USA officials keep watchful eye on yellow fever outbreak in Brazil

Possible Although the risk remains remote it comes just one year after the country's dramatic Zika epidemic which later spread to other parts of South and North America

What started in December as a rural, sylviatic (jungle-related) yellow fever outbreak in Brazil is now pushing toward urban areas, which could pose a risk of worldwide spread to U.S. states and territories, similar to what happened with Zika virus, federal infectious disease experts warned yesterday.

In an on-going outbreak in rural Brazil though there had been no human-to-human transmission through Aedes aegypti mosquitoes, the infection had spread via non-human forest-dwelling primates, write Infectious Disease Fellow Catharine I Paules, MD, and NIAID Director Anthony S Fauci, MD, in an article published online yesterday in the New England Journal of Medicine.

But, they added, "it is possible that travel-related cases of yellow fever could occur, with brief periods of local transmission in warmer regions such as the Gulf Coast states, where A. aegypti mosquitoes are prevalent".

Experts fear spread of the disease may resemble that of the Zika virus, which emerged in Brazil in 2015 and later spread to more than 60 countries including the USA, causing local outbreaks in Florida.

Over the past few weeks, the Latin American country has seen an uptick in yellow fever cases in some of its rural areas. But the World Health Organization expanded its vaccination recommendation to include parts of the state in January. With the recent outbreak, Brazilians health workers are now urging people to get vaccinated right away.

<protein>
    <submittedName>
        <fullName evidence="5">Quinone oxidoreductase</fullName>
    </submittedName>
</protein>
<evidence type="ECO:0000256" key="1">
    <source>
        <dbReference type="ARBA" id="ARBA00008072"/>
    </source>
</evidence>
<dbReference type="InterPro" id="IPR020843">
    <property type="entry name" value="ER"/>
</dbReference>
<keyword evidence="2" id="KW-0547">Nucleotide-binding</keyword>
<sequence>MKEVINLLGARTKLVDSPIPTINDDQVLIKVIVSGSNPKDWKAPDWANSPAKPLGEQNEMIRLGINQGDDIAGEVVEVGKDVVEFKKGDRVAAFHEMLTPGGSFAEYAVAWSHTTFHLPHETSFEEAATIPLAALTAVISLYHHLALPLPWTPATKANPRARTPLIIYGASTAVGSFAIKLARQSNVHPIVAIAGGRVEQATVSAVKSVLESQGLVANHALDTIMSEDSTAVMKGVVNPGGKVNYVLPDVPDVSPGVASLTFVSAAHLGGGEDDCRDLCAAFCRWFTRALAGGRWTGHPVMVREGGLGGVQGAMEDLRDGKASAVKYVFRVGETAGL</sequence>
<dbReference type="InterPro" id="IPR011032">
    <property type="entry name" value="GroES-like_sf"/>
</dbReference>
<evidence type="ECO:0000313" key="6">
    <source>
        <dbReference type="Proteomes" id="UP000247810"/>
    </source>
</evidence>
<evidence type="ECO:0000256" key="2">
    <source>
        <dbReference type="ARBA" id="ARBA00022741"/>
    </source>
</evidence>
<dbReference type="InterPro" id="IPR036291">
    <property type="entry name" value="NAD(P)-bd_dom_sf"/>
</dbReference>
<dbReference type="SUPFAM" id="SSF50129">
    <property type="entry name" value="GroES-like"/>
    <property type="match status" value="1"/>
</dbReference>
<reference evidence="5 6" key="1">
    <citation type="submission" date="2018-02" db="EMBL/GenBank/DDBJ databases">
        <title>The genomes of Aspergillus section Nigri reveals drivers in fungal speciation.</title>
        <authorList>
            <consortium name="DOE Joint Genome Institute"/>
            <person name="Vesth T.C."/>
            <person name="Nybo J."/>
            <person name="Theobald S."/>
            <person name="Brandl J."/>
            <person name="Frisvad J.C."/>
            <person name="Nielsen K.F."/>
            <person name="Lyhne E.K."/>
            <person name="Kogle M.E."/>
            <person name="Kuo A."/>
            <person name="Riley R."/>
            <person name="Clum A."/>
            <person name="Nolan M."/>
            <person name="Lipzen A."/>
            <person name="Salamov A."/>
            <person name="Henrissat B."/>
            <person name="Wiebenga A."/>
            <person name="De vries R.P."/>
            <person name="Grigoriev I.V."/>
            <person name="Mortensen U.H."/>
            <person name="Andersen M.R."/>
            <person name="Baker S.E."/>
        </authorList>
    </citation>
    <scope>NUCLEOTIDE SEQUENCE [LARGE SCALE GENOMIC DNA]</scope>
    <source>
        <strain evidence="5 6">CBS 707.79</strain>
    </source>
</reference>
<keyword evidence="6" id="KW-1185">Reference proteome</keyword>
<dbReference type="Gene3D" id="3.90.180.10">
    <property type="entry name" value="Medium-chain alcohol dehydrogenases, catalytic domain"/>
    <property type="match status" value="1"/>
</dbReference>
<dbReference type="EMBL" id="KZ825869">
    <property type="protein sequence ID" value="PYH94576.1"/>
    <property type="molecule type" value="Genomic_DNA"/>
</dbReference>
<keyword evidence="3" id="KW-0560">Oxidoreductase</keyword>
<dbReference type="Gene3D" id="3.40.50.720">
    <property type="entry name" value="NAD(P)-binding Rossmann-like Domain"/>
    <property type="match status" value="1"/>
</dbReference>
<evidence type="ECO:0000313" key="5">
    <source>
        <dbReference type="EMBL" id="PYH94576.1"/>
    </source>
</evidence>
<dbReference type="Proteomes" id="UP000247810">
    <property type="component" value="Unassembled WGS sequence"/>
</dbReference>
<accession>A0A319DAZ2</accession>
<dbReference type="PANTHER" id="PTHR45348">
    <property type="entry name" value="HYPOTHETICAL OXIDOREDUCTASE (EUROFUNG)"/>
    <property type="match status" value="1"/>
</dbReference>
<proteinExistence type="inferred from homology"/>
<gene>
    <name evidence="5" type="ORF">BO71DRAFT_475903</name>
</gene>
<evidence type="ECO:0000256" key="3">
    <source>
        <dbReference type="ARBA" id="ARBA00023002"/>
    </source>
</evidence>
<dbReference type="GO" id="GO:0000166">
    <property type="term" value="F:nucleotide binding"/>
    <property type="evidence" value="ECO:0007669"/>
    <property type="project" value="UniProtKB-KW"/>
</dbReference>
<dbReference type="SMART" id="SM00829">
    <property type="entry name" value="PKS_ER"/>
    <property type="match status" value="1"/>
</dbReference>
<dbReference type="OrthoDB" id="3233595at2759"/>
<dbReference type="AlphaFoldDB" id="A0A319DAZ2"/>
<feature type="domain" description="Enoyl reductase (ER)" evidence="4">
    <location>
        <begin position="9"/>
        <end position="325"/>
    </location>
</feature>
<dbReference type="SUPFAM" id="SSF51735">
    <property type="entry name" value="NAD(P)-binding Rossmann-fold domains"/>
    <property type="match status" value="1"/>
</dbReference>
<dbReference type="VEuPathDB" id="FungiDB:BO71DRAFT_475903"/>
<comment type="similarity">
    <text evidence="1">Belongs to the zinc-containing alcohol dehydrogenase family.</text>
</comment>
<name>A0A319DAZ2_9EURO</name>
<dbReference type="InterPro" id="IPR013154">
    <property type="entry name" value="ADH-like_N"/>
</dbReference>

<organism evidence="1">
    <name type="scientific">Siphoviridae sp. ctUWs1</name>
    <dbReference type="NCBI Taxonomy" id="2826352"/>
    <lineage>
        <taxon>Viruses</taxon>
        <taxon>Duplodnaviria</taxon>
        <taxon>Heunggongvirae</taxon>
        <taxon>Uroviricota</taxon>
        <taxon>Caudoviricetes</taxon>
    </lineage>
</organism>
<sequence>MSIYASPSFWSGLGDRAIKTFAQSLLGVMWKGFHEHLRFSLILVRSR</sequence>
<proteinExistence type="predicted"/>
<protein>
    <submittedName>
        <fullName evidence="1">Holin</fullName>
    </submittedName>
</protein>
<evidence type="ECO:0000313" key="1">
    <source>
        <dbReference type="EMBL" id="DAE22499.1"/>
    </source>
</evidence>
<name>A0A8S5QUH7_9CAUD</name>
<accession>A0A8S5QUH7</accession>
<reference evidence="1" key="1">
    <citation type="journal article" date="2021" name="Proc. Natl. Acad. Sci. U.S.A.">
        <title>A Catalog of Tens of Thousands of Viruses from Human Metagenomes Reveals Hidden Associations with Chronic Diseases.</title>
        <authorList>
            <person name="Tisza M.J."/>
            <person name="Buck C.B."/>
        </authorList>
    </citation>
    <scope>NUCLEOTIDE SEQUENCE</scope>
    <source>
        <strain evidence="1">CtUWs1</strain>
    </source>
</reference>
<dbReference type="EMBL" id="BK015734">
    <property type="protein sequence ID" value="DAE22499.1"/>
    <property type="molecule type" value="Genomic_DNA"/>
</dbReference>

Although there is a vaccine for yellow fever it is not given as a routine vaccination program in Brazil, the Pittsburgh Post-Gazette reported. The Pan American Health Organization said that as of March 2, the virus has killed about 220 people mainly in the states of São Paulo, Minas Gerais, and Espírito Santo. But he would worry, he added, if cases of yellow fever begin to turn up in such cities as Sao Paolo, Rio de Janeiro or Brazilia among people who have not come in from the jungles.

During the 2015 outbreak in Angola and Congo, health officials were constrained to administer to each infected person only a fifth of the normal dose.

Yellow fever has a relatively high death rate and "is the most severe [insect-transmitted] virus ever to circulate in the Americas", Fauci and Paules wrote.

That mosquito, common in many tropical and subtropical cities, also carries the dengue and Zika viruses, which has been linked to thousands of babies being born with underdeveloped brains.

The United States also had the worst Zika outbreak with Florida being the most affected.

Among the five, the yellow fever is considered the most deadly, Fauci and Paules said. Extensive immunization campaigns, along with effective mosquito control - especially in developed countries - have reduced yellow fever cases worldwide.

"As with all potentially reemerging infectious diseases, public health awareness and preparedness are essential to prevent a resurgence of this historical threat", they write. CDC reiterated the importance of quickly detecting and controlling outbreaks to reduce the illness, death and prevent the spread of the disease to other regions.

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